I was the first passenger to exit the plane in Memphis and there was my wheelchair waiting for me along with my wheelchair attendant.  The woman took her job very seriously.  She efficiently took me to the baggage claim area, all the while keeping a stream-of-consciousness monologue going.  It was rather nice actually.  At least I knew what she was thinking.  She grabbed my backpack for me and we headed outside.  I explained that I would be getting an UBER driver to take me to my destination.  She knew just where the UBER drivers picked up their passengers and picked her way across two busy lanes of airport traffic using all available curb cuts to make my ride as smooth as possible.  She turned one direction, and then reversed herself thinking she'd chosen the wrong way.  My UBER driver called me.  Where was I? he wanted to know. Hmph. Where are you? My attendant spotted the car first.  She made a dash toward him, no longer taking such care to avoid the bumps.  The UBER driver launched into what I thought was an ill-advised move--he backed up to get to us, perhaps a football field's length. There was much honking involved.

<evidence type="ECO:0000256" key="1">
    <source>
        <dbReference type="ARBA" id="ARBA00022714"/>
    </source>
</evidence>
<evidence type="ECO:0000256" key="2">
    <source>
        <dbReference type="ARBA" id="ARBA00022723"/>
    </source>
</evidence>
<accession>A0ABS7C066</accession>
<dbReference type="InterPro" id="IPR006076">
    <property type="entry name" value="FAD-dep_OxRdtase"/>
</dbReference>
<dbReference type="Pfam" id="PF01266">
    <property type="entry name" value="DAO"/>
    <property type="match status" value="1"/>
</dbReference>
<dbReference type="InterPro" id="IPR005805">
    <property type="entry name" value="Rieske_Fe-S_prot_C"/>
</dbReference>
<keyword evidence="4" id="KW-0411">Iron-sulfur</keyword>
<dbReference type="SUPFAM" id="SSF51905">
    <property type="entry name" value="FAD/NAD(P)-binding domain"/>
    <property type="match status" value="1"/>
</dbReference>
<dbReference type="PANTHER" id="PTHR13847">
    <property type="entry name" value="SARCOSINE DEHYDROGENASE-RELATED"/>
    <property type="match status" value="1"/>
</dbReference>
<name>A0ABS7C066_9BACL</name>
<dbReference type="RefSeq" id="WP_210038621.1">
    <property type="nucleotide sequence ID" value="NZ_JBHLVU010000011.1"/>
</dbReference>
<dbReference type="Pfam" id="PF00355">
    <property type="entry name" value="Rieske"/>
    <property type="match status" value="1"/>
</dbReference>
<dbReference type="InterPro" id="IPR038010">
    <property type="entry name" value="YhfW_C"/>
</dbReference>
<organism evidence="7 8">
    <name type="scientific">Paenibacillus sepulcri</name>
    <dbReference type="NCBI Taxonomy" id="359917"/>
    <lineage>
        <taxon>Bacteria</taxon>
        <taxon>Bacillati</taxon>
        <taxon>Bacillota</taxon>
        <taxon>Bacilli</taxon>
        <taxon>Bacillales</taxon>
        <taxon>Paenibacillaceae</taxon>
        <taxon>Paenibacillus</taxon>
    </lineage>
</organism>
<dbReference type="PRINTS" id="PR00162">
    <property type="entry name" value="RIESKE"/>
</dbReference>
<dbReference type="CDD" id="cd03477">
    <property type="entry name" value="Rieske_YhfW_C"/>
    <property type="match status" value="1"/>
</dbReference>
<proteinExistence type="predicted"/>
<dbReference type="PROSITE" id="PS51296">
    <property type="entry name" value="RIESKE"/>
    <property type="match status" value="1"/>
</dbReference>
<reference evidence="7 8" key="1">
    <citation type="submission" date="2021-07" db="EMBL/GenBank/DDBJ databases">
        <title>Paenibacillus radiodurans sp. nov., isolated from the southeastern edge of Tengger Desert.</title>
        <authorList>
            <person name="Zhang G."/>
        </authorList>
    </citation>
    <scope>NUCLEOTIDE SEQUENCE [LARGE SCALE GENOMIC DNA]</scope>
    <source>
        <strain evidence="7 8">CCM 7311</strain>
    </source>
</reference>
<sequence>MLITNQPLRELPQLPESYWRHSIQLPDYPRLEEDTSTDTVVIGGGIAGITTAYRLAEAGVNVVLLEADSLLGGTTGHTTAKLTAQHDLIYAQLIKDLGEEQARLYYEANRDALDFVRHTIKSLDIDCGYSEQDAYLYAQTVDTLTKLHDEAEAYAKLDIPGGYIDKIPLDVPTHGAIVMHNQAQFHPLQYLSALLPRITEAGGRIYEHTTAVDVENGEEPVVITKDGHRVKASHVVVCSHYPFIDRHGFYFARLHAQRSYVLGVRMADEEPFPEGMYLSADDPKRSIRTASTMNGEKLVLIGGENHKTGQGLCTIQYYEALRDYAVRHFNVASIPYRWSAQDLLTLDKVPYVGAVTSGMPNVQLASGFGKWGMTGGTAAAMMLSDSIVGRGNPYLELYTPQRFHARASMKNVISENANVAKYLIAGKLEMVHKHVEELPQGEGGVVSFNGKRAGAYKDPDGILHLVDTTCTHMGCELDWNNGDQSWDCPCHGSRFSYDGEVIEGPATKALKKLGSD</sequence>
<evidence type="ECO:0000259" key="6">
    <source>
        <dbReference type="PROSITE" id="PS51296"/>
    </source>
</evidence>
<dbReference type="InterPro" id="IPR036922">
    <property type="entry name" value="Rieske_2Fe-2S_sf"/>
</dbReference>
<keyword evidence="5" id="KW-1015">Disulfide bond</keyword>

It was really rather sweet how the wheelchair attendant "reported off" to the UBER driver, the condition of her patient, er, passenger.  "She's in a lot of pain, so you want to drive carefully and help her with her luggage" which he was already doing.  As I said, a stream-of-consciousness monologue.  She wished me well and I thanked her for her attention. It's nice to see people take pride in their work. The UBER driver was careful and inquired about my comfort in the backseat.  His mama raised him right. When we pulled up to the house, he carried my luggage to the door and extended his entire arm for me to hang onto so that I could pull myself out from the backseat where I was sprawled.  What a gentle and kind man, I thought. 

Oriental, NC.  Known as North Carolina's Sailing Capital. A very cruiser friendly little town.